Annuity rates crisis puts pensions in ‘death spiral’
According to Saga, by printing new money (QE) to buy gilts and forcing down long-term interest rates, the Bank of England has caused huge problems for many UK firms.
UK pension deficits for FTSE 100 firms have more than doubled in the last year alone, despite companies pumping millions into their schemes to repair their pension shortfalls.
Dr Ros Altmann, Director-General of Saga said: “This is turning into a ‘death spiral’. The lower gilt yields fall, the worse pension deficits become. The worse pension deficits become, the more trustees will feel they need to ‘de-risk’.
“This often means buying more gilts which itself means worse deficits because trustees are competing with the Bank of England which is also trying to buy gilts due to QE.
“Added to this, many employers will want to get rid of their pension risks altogether, which would mean ultimately a full buyout – but the lower gilt yields fall, the higher the costs of buyout and the more unaffordable that option becomes.”
The Bank of England (BoE) voted earlier this week to keep base rate at 0.5% and maintain its quantitative easing programme at £375bn.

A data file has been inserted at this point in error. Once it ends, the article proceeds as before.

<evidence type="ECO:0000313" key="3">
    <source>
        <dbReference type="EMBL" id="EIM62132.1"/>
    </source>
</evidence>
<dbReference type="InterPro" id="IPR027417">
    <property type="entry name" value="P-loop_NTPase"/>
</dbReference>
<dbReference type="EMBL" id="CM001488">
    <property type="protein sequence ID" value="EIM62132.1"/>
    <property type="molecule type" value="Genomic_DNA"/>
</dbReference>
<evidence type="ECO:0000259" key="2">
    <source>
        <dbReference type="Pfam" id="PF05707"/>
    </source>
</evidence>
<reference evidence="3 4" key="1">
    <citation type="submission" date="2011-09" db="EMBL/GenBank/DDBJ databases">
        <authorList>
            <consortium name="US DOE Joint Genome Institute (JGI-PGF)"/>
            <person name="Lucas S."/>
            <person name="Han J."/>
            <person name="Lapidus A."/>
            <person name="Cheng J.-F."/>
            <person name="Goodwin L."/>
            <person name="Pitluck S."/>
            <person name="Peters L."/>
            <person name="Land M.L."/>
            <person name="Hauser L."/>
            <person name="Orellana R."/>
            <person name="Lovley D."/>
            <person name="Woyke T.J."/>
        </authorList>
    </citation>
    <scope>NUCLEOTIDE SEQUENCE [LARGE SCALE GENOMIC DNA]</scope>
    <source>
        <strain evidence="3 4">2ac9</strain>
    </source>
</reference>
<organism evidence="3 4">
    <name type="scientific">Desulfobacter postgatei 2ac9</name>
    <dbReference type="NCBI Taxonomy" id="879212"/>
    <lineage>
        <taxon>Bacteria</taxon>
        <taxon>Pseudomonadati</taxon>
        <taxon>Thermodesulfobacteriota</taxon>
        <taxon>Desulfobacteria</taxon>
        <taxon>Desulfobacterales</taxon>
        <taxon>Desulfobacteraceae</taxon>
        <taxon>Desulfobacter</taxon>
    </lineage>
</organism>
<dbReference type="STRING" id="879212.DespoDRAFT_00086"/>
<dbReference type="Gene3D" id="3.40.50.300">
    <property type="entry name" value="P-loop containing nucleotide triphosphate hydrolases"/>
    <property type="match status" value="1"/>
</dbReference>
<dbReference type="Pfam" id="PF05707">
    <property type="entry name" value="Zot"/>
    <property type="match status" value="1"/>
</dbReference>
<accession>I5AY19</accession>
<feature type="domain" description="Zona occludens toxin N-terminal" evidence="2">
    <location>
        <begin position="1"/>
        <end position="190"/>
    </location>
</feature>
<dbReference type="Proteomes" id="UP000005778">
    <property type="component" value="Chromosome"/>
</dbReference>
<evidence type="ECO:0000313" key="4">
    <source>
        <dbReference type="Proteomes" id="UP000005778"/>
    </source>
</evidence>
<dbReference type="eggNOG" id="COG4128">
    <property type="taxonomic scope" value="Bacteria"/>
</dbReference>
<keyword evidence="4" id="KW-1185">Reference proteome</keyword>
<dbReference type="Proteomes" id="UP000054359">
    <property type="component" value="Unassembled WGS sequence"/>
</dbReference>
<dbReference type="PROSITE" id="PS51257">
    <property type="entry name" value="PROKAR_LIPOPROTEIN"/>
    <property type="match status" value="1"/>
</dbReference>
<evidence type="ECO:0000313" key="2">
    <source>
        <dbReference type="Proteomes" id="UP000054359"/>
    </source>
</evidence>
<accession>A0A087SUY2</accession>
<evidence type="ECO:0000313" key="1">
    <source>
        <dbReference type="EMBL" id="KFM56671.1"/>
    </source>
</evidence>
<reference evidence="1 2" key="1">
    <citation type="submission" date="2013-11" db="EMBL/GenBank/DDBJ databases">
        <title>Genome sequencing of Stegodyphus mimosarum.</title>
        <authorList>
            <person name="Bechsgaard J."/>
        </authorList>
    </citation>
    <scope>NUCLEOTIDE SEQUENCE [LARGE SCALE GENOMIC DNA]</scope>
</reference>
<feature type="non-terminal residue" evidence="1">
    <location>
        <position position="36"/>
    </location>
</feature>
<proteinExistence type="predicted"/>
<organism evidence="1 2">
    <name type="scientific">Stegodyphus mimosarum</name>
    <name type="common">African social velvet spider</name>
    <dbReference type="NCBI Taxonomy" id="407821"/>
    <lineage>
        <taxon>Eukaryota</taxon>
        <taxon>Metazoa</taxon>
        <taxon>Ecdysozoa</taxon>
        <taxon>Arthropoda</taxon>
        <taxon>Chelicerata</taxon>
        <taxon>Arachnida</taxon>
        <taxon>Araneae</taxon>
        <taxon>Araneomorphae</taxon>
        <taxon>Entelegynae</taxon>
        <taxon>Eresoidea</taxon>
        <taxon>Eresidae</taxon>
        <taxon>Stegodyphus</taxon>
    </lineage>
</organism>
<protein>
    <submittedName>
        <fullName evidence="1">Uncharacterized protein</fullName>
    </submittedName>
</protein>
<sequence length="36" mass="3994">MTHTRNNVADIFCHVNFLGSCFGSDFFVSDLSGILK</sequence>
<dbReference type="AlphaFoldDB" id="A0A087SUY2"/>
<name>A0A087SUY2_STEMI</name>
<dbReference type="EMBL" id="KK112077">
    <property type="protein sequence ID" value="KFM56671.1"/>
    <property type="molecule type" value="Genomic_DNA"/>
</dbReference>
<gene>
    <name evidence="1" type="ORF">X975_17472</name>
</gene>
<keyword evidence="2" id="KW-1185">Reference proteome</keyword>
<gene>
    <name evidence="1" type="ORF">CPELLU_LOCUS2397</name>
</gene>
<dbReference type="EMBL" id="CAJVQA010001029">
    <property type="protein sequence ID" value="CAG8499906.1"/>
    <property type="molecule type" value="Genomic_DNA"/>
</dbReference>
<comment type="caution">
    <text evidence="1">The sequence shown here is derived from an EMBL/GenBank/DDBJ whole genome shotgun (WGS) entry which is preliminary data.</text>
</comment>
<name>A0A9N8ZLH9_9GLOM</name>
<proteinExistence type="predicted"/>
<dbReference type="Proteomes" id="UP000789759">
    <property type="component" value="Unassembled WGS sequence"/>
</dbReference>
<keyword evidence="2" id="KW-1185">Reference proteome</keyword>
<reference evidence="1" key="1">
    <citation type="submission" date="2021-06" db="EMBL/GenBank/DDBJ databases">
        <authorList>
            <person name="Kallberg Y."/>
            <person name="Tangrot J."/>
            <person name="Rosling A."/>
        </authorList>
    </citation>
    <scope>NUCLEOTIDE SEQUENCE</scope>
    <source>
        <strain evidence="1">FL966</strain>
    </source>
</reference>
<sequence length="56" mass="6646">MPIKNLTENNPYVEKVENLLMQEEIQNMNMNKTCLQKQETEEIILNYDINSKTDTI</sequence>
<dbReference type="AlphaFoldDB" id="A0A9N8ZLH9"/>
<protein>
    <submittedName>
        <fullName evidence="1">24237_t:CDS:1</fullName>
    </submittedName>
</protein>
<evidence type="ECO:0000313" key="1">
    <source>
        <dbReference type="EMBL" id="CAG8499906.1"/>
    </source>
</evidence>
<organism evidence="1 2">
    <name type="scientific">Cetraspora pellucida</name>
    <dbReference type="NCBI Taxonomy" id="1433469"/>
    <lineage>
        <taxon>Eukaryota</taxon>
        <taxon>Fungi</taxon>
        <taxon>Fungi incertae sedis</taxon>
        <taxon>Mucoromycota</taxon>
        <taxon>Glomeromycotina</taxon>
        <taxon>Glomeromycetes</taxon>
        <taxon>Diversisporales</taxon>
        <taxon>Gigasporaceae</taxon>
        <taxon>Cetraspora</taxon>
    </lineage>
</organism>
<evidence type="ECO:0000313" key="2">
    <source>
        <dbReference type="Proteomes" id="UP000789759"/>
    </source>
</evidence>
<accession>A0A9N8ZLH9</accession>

The base rate has now been on hold for 41 consecutive months despite speculation that the Bank would cut interest rates to 0.25% after the Office for National Statistics (ONS) revealed weak GDP figures for the UK economy.
Altmann continued: “Firms are left trying to find more money to plug pension deficits, causing funds to be diverted from creating jobs and expanding operations.
“Worryingly too, companies trying to borrow money to expand (or to meet a pension recovery plan) are finding the banks increasingly unwilling to lend because of the pension deficit. This vicious circle must not be allowed to continue. Artificially inflating pension deficits is hampering economic recovery.
“QE is also damaging annuity rates, so the distortions are occurring right across the UK pension system, from defined benefit to defined contribution and then on into retirement.”
Annuity rates, which dictate how much a worker gets from their pension pot for the rest of their lives, hit an all-time low this week, and are predicted to fall even further.